Twin-Cam Power: 1975 Chevrolet Cosworth Vega

The Cosworth Vega is one of those wacky and cool automobiles that certainly would have never been built in the first place, if not for the push of some crazy gearhead on the inside at GM.  In this case it was John Z DeLorean who assigned Calvin Wade to find someone to develop a DOHC engine for GM’s subcompact Vega.  The result was the Cosworth Vega that cost almost as much as a Corvette when new and wasn’t in the least bit financially successful for GM, but it is a cool piece of history today.  Find this 1975 Chevrolet Cosworth Vega offered here on eBay bidding for $3,100 with less than one day to go, located in Solon, OH.

The Cosworth Vega was only offered in the ’75 and ’76 model years, where approx 3500 people scooped one up at dealers across the country.  This might have seemed like decent sales volumes for a small British engine manufacturer like Cosworth Engineering, but for GM in 1975, a prospect of 3500 units wasn’t worth an engineering staff meeting, or even a urinal discussion. Needless to say, this abject sales failure certainly doomed many cool-engined version of common cars for years.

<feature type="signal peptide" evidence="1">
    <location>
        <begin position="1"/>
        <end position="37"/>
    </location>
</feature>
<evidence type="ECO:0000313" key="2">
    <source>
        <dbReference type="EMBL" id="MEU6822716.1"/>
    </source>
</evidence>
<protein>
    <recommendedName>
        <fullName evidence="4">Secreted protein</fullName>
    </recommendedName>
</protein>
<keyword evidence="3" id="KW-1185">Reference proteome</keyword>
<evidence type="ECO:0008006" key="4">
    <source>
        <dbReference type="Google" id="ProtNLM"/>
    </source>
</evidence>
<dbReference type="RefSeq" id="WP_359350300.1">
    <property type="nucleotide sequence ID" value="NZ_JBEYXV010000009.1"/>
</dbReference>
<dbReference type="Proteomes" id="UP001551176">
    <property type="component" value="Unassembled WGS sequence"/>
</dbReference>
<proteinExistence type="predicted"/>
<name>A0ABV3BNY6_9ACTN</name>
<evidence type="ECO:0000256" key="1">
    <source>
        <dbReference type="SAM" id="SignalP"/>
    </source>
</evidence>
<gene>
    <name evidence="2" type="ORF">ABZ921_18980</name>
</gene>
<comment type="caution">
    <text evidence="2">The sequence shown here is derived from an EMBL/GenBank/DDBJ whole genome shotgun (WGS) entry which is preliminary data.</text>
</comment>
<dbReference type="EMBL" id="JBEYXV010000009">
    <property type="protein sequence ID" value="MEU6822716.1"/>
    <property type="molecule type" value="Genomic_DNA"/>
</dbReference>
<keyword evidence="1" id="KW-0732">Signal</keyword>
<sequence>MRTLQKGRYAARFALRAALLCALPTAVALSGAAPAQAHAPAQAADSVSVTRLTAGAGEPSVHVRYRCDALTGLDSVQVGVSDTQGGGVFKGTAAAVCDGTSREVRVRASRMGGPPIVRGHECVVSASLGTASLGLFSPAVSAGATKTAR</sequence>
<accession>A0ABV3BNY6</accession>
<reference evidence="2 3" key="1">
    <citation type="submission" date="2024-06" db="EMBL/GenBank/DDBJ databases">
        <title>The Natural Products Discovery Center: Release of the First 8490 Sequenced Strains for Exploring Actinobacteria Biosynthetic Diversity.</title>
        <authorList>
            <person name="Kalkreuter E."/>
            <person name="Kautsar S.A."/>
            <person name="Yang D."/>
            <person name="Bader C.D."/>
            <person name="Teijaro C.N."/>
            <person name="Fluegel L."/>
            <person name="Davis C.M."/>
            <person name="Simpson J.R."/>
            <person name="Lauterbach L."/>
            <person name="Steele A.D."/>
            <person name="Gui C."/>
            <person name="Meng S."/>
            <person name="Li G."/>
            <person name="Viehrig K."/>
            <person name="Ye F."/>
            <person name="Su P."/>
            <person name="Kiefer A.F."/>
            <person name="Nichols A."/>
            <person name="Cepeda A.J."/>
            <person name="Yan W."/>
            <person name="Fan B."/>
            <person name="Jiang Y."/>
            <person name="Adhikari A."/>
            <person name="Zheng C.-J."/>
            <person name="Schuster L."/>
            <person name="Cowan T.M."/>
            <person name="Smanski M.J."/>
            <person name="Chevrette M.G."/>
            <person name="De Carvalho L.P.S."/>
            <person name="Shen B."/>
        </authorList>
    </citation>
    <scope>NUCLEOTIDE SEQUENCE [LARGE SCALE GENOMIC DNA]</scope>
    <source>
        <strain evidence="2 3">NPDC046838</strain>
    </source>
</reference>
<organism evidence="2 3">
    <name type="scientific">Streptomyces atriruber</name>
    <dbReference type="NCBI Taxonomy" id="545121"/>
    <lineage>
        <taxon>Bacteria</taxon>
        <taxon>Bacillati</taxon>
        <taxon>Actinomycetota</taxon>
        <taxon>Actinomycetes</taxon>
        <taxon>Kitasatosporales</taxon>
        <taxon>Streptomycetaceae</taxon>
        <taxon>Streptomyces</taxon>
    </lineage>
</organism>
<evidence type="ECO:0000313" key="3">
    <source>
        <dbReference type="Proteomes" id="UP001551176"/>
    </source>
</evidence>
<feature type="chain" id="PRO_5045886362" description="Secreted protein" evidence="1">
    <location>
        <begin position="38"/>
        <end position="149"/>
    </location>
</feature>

The twin-cam engine might have been new technology for the rest of the world in the early 1910s/1920s, but for GM the idea was so radical that they outsourced the head design to Cosworth.  Pre production versions were rumored to be fantastic drivers with 180hp, but the final production version put out 110 horsepower and
108 ft-lbs of torque (partially from
the change from SAE gross to net power ratings, but also because of emissions and durability requirements).  The all-alloy engine was the first passenger car
from GM to feature electronic fuel injection and featured forged piston
and crankshaft instead of the typical cast pieces. 

This example was picked up by the current seller from some kind of public auction (probably an abandoned car) and is sold without title as-is where-is no take backs or returns.  

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